Training Camden Police on evidence-based treatment for opioid addiction
Our research has shown that many people struggling with opioid addiction have frequent contact with both the health care system and the criminal justice system. Unfortunately, those two systems rarely talk to each other, and the cost can be human lives. Last month, we organized a training to bring together the Camden County Police Department (CCPD), our internal data and patient care experts, and providers from Camden’s two licensed Suboxone clinics: Project H.O.P.E., and Cooper Hospital’s Urban Health Institute (UHI).
With opioid addiction and overdose rates rising across the country, low-income communities like Camden are hit particularly hard. Heroin overdose victims have been a special focus of Camden ARISE, our data integration project that combines datasets from public sectors like health care, criminal justice, and housing. In our analysis, we found that heroin overdose victims in Camden are often seen in the hospital or picked up by the police just weeks before a heroin overdose lands them in the hospital again.
In light of these findings, we’re working hard to increase collaboration between law enforcement and health care providers to avoid overdose deaths and make sure that the city’s most vulnerable are getting the care they need.
CCPD Chief Scott Thompson and 26 of his officers attended the training, eager to learn how to increase access to effective, evidence-based services and treatment for people with addictions. One relatively new evidence-based treatment for people with opioid addiction is Suboxone.
Suboxone (buprenorphine and naloxone) is a type of of medication-assisted treatment (MAT) for people dependent on opioids such as OxyContin or heroin. Like methadone, the most commonly used MAT, Suboxone is itself an opioid, but its opioid effects are much weaker than those of heroin and methadone. For people with opioid dependence, Suboxone prevents the symptoms of opioid withdrawal, but does not produce a “high.” Opioid-dependent people taking Suboxone report feeling normal and productive, neither high nor withdrawing.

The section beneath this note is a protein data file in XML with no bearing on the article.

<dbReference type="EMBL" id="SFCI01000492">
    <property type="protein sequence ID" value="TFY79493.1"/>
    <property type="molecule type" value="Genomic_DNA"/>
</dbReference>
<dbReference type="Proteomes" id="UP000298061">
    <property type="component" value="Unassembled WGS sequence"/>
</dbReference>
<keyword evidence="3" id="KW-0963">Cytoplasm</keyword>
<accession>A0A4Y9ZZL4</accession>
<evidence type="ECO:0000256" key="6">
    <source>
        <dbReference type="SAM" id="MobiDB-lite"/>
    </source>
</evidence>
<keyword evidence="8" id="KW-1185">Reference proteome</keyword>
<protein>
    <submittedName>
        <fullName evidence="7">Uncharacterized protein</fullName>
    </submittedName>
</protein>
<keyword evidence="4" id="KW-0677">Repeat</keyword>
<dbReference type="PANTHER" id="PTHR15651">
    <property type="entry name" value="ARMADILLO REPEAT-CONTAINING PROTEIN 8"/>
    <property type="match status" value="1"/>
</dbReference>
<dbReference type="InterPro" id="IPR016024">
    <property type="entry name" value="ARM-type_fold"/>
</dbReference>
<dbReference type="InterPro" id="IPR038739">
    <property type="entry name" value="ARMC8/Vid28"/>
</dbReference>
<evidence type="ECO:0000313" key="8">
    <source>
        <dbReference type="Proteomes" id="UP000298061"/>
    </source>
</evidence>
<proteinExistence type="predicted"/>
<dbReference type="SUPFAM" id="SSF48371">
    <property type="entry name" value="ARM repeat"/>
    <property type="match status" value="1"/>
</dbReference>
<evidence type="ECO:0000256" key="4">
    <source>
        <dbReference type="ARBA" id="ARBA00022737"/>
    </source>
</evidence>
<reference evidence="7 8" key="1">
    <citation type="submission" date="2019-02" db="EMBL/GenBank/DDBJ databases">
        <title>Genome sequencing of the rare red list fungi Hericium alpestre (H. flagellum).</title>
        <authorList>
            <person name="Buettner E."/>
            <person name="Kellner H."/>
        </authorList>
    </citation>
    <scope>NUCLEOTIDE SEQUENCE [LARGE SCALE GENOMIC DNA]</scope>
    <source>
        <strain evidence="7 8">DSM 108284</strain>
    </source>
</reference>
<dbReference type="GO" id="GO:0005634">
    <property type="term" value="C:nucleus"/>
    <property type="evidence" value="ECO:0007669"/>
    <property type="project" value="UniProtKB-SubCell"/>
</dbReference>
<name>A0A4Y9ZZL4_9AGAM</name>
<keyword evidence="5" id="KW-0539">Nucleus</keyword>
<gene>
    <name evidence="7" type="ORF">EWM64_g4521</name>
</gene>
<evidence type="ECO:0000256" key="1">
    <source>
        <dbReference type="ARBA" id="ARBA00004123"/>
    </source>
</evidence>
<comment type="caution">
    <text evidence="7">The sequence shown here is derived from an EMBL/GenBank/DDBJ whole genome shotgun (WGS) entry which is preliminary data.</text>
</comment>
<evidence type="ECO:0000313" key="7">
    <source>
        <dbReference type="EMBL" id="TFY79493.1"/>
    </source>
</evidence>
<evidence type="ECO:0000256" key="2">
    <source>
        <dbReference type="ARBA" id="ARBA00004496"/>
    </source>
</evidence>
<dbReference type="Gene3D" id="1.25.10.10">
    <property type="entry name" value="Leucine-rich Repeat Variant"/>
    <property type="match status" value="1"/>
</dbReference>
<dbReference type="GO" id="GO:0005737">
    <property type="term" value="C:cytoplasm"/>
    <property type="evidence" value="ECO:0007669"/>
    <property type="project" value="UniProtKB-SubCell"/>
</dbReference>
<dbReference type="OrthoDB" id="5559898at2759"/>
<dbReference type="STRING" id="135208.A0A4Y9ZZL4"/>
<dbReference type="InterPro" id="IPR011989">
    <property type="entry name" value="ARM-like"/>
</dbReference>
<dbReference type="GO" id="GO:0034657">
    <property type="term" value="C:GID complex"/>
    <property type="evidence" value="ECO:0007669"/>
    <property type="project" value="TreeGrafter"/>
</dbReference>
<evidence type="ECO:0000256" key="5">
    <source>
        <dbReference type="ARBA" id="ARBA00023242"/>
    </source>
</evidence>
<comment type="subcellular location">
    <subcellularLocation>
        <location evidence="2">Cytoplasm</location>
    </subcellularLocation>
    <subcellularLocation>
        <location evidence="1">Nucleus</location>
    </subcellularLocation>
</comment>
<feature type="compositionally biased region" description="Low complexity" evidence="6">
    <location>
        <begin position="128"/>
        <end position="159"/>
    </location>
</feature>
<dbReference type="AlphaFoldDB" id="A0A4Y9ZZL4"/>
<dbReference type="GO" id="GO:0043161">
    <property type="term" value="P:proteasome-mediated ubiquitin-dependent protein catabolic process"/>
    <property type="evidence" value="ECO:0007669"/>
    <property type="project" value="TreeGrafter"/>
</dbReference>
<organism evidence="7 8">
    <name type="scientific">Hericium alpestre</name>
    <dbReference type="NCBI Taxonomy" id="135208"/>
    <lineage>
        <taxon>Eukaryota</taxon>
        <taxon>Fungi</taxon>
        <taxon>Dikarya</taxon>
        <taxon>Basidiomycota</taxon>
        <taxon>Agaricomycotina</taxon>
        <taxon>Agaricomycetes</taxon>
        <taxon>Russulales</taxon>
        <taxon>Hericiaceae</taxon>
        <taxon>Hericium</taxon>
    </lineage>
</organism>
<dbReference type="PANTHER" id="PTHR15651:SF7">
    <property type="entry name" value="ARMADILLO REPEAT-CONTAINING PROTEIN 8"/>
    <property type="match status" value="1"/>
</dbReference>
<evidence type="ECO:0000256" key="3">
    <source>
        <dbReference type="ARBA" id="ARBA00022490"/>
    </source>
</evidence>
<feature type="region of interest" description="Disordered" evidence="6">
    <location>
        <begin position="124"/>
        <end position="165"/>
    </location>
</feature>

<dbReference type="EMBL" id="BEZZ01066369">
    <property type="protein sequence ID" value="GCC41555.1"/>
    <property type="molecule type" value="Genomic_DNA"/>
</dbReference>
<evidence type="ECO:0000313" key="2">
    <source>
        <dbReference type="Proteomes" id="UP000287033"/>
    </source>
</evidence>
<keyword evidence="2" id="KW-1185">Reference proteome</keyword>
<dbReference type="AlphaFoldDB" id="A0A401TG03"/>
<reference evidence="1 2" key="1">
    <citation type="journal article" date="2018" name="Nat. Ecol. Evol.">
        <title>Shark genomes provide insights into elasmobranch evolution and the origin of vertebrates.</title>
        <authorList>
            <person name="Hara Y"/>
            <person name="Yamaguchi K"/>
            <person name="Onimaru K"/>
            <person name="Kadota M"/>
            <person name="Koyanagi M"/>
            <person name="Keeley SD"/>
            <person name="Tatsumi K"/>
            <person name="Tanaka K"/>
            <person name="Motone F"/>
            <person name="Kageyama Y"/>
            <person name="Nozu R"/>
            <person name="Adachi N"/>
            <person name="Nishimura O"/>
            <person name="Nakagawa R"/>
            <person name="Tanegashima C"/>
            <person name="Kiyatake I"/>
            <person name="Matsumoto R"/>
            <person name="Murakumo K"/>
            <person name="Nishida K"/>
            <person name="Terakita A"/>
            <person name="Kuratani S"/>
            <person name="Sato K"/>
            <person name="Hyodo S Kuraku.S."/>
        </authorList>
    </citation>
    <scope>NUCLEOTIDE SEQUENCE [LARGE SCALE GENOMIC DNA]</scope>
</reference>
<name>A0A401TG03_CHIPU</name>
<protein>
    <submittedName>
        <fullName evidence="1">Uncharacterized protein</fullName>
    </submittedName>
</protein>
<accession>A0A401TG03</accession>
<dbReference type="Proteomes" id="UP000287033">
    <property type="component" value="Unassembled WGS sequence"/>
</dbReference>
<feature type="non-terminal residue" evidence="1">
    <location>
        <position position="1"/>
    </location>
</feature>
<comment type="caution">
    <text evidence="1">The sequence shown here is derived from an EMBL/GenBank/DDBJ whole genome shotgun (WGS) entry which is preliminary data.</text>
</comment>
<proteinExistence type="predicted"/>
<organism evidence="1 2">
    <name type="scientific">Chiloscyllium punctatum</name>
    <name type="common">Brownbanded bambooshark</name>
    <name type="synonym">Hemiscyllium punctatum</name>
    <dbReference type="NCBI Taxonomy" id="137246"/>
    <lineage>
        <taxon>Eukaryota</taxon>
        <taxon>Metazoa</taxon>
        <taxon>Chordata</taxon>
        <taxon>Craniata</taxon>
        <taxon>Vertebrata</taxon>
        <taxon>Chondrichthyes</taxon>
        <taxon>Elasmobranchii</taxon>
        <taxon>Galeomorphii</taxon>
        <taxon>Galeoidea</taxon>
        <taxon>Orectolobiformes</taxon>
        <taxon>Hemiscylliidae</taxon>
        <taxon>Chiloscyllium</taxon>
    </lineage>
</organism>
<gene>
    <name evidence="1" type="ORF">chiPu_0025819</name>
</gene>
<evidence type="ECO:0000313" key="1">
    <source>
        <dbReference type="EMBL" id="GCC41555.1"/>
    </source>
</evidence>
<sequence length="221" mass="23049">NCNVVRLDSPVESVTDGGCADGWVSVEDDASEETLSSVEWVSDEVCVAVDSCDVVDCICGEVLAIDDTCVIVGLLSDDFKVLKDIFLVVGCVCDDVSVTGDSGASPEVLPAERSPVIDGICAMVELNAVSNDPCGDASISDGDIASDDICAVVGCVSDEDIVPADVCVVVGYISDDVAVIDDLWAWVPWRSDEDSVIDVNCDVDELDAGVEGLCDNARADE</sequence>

At the training, Dr. Kaitlan Baston, a Family Practitioner and Addictions Specialist at UHI, provided officers with detailed information about how Suboxone works compared to other treatment approaches and discussed evidence of its effectiveness. She and her colleague Kerianne Guth shared information about treatment services that UHI is developing. Brian Colangelo shared information about the programs and Suboxone treatment services at Project H.O.P.E., where he is a social worker. Kelly Craig, Senior Director of Population Health Initiatives at the Camden Coalition, discussed our approach to working with patients with complex social and medical issues, many of whom struggle with substance abuse.
Dr. Corey Waller is a national expert in addiction, pain, and emergency medicine and was recently hired as the Camden Coalition’s Senior Medical Director for Education and Policy. He was heartened by the dialogue opening up between the health care and criminal justice sectors in Camden. “Given that the disease of addiction transcends all layers of our society, education to the general public and to the police should be seen as a requirement and not as an option,” he said. “We should consider this step one in many to come.”